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Who are the su-25 anti-tank warplanes?

 

Who are the su-25 anti-tank warplanes?




Brief

The Sukhoi Su-25 Gratch (Russian: Су-25 Грач , "  rook  "; NATO code Frogfoot ) is a ground attack , close air support and anti-tank warfare aircraft developed by the USSR in the 1970s It was built in more than a thousand copies and exported to many countries. It is the 6th most used combat aircraft in  the world in 2020 with an estimated 487 aircraft in operation or 3% of the world 's combat aircraft fleet 2 , and saw two major upgrades in 2006 and 2016 .

It can be considered the descendant of the Ilyushin Il-2 Shtourmovik . The main manufacturing countries of the Su-25 are Russia (Sukhoi), and for a time Georgia ( Tbilisi Aircraft Manufacturing  (en) ) 3 .

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Soukhoï Su-25 Gratch

A Ukrainian Su-25.

Builder  Soukhoï TAME
 
RoleGround attack aircraft
Statusin service
Premier vol
Commissioning
Number builtover 1,024
Crew
1
Motorization
EngineToumansky R-95 Sh then R-195
Name2
TypeTurbo-actor
Unit thrust44,13 kN
Dimensions

wingspan15,05 m
Length14,50 m
Height4,95 m
Surface alaire37,60  2
Masses
Empty9 200 kg
Fuel2 930 kg
With cocking14 400 kg
Maximum19 300 kg
Performances
Maximum speed950  km/h ( Mach 0.79 , at sea level, smooth)
stall speed160 km/h
Ceiling7 000 1  m
Rayon d'action550 km
Armament
Internal1 x 30 mm GSh-30-2 gun with 250 shells
outer4,000 kg load (anti-tank missiles, rockets, bombs, etc.)

Operators

Current operators:
 Russia 

 Angola 

 Armenia

 Azerbaijan

Belarus

Bulgaria

 Democratic Republic

North Korea

Gambia

 Georgia

Equatorial Guinea

Irak

 Iran

Kazakhstan

  Peru

Sudanese Su-25

 Chad

Ukrainian

Additional information

Variants
Su-25 "Frogfoot A": initial version (about 580 copies)
Su-25BM: version intended for towing targets (50 copies)
Su-25K: export version of the Su-25 (about 180 copies)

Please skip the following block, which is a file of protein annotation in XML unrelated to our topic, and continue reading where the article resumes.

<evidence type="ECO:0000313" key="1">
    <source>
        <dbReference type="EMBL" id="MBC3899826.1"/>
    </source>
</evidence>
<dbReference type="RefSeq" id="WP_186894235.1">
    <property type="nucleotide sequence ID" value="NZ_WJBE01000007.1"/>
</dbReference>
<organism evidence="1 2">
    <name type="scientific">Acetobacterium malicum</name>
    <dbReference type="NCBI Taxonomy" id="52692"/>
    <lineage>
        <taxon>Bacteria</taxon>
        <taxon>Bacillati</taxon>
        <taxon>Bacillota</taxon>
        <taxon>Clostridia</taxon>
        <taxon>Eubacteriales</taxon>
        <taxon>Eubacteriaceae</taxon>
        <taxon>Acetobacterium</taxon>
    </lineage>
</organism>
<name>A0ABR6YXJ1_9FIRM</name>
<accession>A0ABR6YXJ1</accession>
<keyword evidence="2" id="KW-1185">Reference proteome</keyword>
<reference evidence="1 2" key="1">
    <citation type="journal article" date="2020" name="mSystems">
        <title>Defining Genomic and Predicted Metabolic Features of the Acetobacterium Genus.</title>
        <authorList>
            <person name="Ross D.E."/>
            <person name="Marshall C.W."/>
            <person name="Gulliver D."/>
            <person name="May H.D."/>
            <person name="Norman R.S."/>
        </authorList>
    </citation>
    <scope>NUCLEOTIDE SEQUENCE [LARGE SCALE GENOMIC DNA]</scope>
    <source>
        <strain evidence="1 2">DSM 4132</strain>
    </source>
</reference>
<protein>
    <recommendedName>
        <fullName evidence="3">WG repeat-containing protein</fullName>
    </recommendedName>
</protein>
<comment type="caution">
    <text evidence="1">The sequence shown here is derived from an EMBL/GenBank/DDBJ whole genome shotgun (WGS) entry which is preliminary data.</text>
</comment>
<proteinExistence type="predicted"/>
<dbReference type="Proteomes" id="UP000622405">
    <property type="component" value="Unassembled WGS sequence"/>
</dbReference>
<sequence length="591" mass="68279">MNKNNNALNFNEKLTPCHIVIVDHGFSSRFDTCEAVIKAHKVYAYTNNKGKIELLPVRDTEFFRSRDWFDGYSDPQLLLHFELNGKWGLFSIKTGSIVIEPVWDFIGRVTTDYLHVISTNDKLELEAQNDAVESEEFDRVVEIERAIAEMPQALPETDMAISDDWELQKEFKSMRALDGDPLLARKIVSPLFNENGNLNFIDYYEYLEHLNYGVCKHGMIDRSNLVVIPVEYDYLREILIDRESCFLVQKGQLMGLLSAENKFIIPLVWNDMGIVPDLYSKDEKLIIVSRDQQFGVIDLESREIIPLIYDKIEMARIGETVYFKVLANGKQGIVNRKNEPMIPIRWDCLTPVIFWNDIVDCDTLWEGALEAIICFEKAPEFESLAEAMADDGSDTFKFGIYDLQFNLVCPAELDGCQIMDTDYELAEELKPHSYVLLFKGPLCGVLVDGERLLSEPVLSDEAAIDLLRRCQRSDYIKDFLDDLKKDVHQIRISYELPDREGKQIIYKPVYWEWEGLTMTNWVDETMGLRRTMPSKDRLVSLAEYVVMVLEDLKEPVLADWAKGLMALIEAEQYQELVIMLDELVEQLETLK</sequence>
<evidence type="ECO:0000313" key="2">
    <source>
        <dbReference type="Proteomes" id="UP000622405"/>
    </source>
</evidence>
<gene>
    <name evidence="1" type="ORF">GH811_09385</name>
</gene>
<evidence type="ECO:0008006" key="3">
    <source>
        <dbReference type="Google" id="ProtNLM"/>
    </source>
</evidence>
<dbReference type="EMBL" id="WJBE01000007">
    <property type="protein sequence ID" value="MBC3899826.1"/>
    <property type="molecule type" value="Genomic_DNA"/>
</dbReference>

Su-25KM: modernized version of the Su-25K
Su-25T: improved version for the anti-tank fight (10 copies)
Su-25TM / Su-39: modernized version of the Su-25T, capable of being used on aircraft carriers, and of firing certain air-sea missiles.
Su-25SM2: modernized version of the Su-25, entered into service in 2006.
Su-25SM3: modernized version of the Su-25SM2, entering service at the end of 2016.
Su-25UB: “Frogfoot B”: two-seater training version (150 copies?)
Su-25UBM: two-seater training version modernized and brought to the same standard as the Su-25SM 9
Su-25UBK: export version of the Su-25UB (20 copies?)
Su-25UTG: navalized training version (10 copies?)
Su-28: training version with reduced avionics and no weapon system, first flight in 1987.
Ge-31: Georgian program , developed by Tbilaviamcheni ( Tbilisi Aircraft Manufacturing  ) aimed at producing a renewed version of the Su-25. Production is expected to start in March 2021 10

First generation (Su-25)
In 1968, the USSR launched a program intended to equip its air force with a close support aircraft (Close Air Support) capable of intervening directly on the battle front, which presupposed great maneuverability and good ability to take shots. Subsonic speed was considered sufficient. The Sukhoi constructor was working on a project designated internally as T-8, which underwent a few modifications (more powerful reactors, increased load carried, etc.) before being declared the winner of the competition.

The first prototype made its maiden flight onFebruary 22, 1975, powered by two Tumanski R-95Sh reactors of 4,500  kg /p each. It was a version without afterburner of the MiG-21 engine , which had imposed itself as a replacement for the Mikulin RD-9 initially planned thanks to its superior power and its recognized reliability. A second prototype took off at the enddecember 1975with some changes, such as a 30  mm gun instead of the 23  mm gun , airbrakes, and modified ailerons. The avionics were largely borrowed from the Su-17/Su-20 , while the laser system placed in the nose was close to that of the MiG-27 .

The first production aircraft left the factory in 1979. In 1980, two copies were sent to Afghanistan to assess their capabilities. They carried out about a hundred test flights, including 40 to 50 real attack missions. Deliveries to operational units began in 1981. During production, the R-95Sh reactor was replaced by an R-195 of equivalent power but capable of withstanding more damage. The experience of the missions in Afghanistan led to the installation of a firewall between the two reactors, a fire extinguisher system and decoy launchers.

A two-seat Su-25UB version intended for training, but retaining combat capabilities, was ordered in the late 1970s. The prototype made its first flight onAugust 10, 1985and mass production began the following year. Sukhoi derived from it a Su-25UTG version intended for the training of pilots of the Russian naval aviation , devoid of any armament but equipped with a landing gear and with a reinforced structure.

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